Posted by on March 16, 2020 12:37 pm
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By Mark Chataway, Co-Founder of Bairds CMC and Hyderus

 

I was in charge of communications for the largest HIV services group in the USA in 1983. I started work just after most Americans first heard about AIDS. The novel Coronavirus is not HIV, but I have noticed similarities in the panic surrounding the two.

 

Healthcare systems couldn’t keep up in the early days of the HIV panic. There were relatively few patients, but doctors and emergency rooms were deluged with the worried well who had seen terrifying pictures on TV of people with disfiguring cancers or incurable pneumonia. Last night I watched a video of a young Spanish doctor almost screaming at people with colds to stay away from his COVID-19-hit institution. Most of the Italian patients stumbling between tents on TV look suspiciously ambulatory.

 

Triage may be the key to managing this crisis, but the challenge is that doctors in many countries have spent years insisting that patients come through them for everything from repeat prescriptions to cholesterol checks to flu jabs. All could be done more efficiently on line or through self-care, but undoing this network of protectionism will take time and political will.

 

As HIV spread through the affected communities, there was a clamour for action to stop transmission. To my boss’s irritation, I was a big supporter of closing down New York’s swingers’ clubs and bathhouses and in cracking down on the shooting galleries where IV drug users met. I used to plot against the sex club owners with Randy Shilts, who eventually wrote a book attacking San Francisco’s business-as-usual attitude to containing AIDS. We now know that places made no difference; it was change to behaviour that limited the spread. Closing things may have sent a useful temporary signal about the seriousness of the risk, but it did not change that risk and it made people at risk harder to reach.

 

The analogies are limited: COVID-19 appears to be spread by droplets while HIV was spread by shared body fluids; it’s much easier to share a sneeze than blood. However, we need to think about changing social norms, rather than closing pubs. With AIDS, we discovered that most communications about behaviour change was, at best, a waste of time and, at worst counter-productive. The British tombstone ads scared people into denial while Sweden’s dancing condoms just didn’t have an impact. The campaigns that worked best were practical advice to meet real world situations: how do you avoid shaking hands without looking rude; what happens when you don’t have a tissue or sanitising gel to hand?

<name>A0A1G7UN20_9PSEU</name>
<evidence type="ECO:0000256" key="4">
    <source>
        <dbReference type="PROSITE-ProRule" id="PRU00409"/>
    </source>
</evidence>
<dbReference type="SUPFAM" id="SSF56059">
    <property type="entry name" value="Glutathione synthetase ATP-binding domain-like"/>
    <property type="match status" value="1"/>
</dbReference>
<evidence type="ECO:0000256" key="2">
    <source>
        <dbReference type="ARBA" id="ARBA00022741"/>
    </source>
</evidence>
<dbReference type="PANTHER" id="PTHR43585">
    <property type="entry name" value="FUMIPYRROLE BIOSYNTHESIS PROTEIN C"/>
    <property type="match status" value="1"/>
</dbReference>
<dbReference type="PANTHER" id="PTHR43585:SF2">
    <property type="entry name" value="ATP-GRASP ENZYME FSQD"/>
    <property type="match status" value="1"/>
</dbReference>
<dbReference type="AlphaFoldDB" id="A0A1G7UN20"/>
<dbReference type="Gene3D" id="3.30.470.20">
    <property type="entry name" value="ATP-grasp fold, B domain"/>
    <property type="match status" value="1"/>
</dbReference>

The epidemiology in the early days of AIDS was often misleading. The small town of Belle Glade in the Florida Everglades had the highest per capita rate of AIDS in the nation. Could mosquitoes be involved? What about the water supply? Maybe whatever caused AIDS needed heat. Years later, we discovered that Belle Glade just had the usual aggravating factors of poverty, poor education and poor overall health. Coronaviruses are much less of a mystery than HIV was and we should be very sceptical about claims that dogs transmit it or that it can live for months in gyms.

 

After French scientists identified the virus responsible for AIDS, deaths were reported based on whether people were HIV positive when they died. For young gay men who had lived in the gym, HIV was usually the clear cause; for heroin users with multiple infections and violent lives, it was often less clear. We need to remember that, worldwide, thousands of people a day die of pneumonia and other respiratory conditions. Most are elderly and in poor health. An increasing number will test positive for COVID-19.

 

In 1984, the then-Secretary of Health & Human Services promised that HIV vaccine trials would start within two years. Dr Anthony Fauci was appointed head of the National Institutes of Allergy and Infectious Diseases. Thirty-five years and about $15 billion later, there is a vaccine that protects monkeys well — sadly it does nothing for humans. A coronavirus vaccine is a simpler task than an HIV one, but it is unlikely to come before most of us have been exposed and developed antibodies which will protect us, at least in the short term.

 

Once we knew that HIV caused AIDS, we knew that those who tested positive would be the victims of discrimination. With COVID-19, it may work the other way: imagine the premium that employers may be tempted to place on those who can show they have protective antibodies and can travel at will, without endangering themselves or others?

 

Mark Chataway helps run two health policy and communications consulting firms, hyderus.eu and bairdscmc.com.